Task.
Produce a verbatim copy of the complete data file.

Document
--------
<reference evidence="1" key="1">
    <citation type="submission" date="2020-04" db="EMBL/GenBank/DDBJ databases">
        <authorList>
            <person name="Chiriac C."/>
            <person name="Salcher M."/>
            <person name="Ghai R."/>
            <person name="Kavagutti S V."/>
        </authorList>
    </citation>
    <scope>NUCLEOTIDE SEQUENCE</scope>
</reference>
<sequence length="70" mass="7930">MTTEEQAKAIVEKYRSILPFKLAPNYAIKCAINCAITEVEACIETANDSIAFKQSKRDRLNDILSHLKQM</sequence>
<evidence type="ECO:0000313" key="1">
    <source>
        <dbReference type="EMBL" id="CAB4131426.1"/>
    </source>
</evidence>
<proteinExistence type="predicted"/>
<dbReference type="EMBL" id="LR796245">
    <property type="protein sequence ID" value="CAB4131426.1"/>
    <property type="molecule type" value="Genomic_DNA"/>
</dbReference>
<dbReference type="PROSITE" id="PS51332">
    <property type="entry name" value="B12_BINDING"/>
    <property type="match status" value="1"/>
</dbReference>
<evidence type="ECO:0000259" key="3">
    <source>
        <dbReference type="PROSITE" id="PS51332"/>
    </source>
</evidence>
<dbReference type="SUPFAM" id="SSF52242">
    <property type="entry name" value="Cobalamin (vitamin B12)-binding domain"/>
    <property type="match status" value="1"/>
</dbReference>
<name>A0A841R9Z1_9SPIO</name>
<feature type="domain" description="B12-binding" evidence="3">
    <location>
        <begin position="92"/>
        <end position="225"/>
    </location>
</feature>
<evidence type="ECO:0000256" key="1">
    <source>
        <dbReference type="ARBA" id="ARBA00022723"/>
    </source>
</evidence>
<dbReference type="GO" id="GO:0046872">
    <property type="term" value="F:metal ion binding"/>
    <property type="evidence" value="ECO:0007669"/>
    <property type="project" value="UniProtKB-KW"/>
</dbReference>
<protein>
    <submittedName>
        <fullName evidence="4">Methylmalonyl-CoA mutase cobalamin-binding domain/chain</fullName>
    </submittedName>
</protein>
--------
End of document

<reference evidence="1" key="1">
    <citation type="submission" date="2020-04" db="EMBL/GenBank/DDBJ databases">
        <authorList>
            <person name="Chiriac C."/>
            <person name="Salcher M."/>
            <person name="Ghai R."/>
            <person name="Kavagutti S V."/>
        </authorList>
    </citation>
    <scope>NUCLEOTIDE SEQUENCE</scope>
</reference>
<sequence length="70" mass="7930">MTTEEQAKAIVEKYRSILPFKLAPNYAIKCAINCAITEVEACIETANDSIAFKQSKRDRLNDILSHLKQM</sequence>
<evidence type="ECO:0000313" key="1">
    <source>
        <dbReference type="EMBL" id="CAB4131426.1"/>
    </source>
</evidence>
<proteinExistence type="predicted"/>
<dbReference type="EMBL" id="LR796245">
    <property type="protein sequence ID" value="CAB4131426.1"/>
    <property type="molecule type" value="Genomic_DNA"/>
</dbReference>
<dbReference type="PROSITE" id="PS51332">
    <property type="entry name" value="B12_BINDING"/>
    <property type="match status" value="1"/>
</dbReference>
<evidence type="ECO:0000259" key="3">
    <source>
        <dbReference type="PROSITE" id="PS51332"/>
    </source>
</evidence>
<dbReference type="SUPFAM" id="SSF52242">
    <property type="entry name" value="Cobalamin (vitamin B12)-binding domain"/>
    <property type="match status" value="1"/>
</dbReference>
<name>A0A841R9Z1_9SPIO</name>
<feature type="domain" description="B12-binding" evidence="3">
    <location>
        <begin position="92"/>
        <end position="225"/>
    </location>
</feature>
<evidence type="ECO:0000256" key="1">
    <source>
        <dbReference type="ARBA" id="ARBA00022723"/>
    </source>
</evidence>
<dbReference type="GO" id="GO:0046872">
    <property type="term" value="F:metal ion binding"/>
    <property type="evidence" value="ECO:0007669"/>
    <property type="project" value="UniProtKB-KW"/>
</dbReference>
<protein>
    <submittedName>
        <fullName evidence="4">Methylmalonyl-CoA mutase cobalamin-binding domain/chain</fullName>
    </submittedName>
</protein>